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Grass clippings – good for your lawn


Many people believe that grass cuttings are bad news. A common misconception is that grass clippings left on a lawn will leave to a thatch buildup, which damages grass. In fact, grass cuttings can naturally fertilise your lawn between routine fertilisation treatments!

Why are grass cuttings good for lawns?

Simply put, they provide free lawn food. The most important thing you can do to keep your lawn looking healthy is to feed it regularly, and grass clippings contain the same beneficial nutrients as lawn food, just in a smaller amount. When you leave your clippings on your lawn, you give them the chance to decompose which releases water and nutrients back into your lawn's soil. In doing this, your lawn will grow greener, healthier and thicker.

Myth-busting: thatch buildup

Thatch is a layer of dead plant life that naturally builds up on the surface of your lawn's soil. When thatch gets too thick, it can prevent proper airflow and will cut your grass off from essential nutrients. Thatch problems can cause the grass to become thin, yellow and die.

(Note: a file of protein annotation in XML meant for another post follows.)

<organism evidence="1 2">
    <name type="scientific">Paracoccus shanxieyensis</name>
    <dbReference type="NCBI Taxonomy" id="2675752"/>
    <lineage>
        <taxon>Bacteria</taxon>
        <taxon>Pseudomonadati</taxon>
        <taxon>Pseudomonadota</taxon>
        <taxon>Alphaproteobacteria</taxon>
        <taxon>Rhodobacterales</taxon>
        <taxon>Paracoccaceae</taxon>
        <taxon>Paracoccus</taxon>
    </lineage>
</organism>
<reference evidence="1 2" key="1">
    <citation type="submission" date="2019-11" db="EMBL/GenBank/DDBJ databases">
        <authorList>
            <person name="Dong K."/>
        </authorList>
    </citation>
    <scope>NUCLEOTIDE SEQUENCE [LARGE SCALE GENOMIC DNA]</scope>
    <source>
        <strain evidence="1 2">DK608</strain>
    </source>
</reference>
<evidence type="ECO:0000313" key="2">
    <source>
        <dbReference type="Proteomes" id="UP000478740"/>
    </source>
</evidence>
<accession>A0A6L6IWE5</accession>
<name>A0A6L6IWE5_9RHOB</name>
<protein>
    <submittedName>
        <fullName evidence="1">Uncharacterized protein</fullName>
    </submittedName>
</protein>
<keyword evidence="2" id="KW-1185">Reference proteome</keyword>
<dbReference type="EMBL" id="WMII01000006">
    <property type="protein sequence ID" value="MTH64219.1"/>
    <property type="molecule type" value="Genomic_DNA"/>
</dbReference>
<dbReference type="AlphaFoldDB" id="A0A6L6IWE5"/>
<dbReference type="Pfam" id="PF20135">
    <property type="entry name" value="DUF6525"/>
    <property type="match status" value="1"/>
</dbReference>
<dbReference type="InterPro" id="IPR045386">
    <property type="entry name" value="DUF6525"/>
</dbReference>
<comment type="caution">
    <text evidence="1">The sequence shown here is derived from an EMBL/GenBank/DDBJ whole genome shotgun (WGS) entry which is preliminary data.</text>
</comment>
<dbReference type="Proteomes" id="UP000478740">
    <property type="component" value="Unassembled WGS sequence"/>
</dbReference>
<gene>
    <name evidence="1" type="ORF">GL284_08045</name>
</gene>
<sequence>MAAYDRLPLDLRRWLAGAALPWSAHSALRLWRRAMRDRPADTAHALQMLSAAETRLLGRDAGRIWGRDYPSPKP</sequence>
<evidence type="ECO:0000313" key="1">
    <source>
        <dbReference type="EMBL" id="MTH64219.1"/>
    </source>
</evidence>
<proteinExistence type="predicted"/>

Although grass clippings are a form of dead plant life, thatch is mainly made up of roots and stems.

Grass clippings in compost

If you would rather not leave grass clippings on your lawn, they can go into your compost bin. Grass clippings serve as the 'green' component in compost and work together with the 'brown' components such as fallen leaves. Freshly-cut grass blades are mainly water, which is why a big pile of them deposited into a compost bin will break down so quickly. In the process of breaking down, the grass cuttings will heat up your compost pile, which in turn helps all other components to decompose more quickly.

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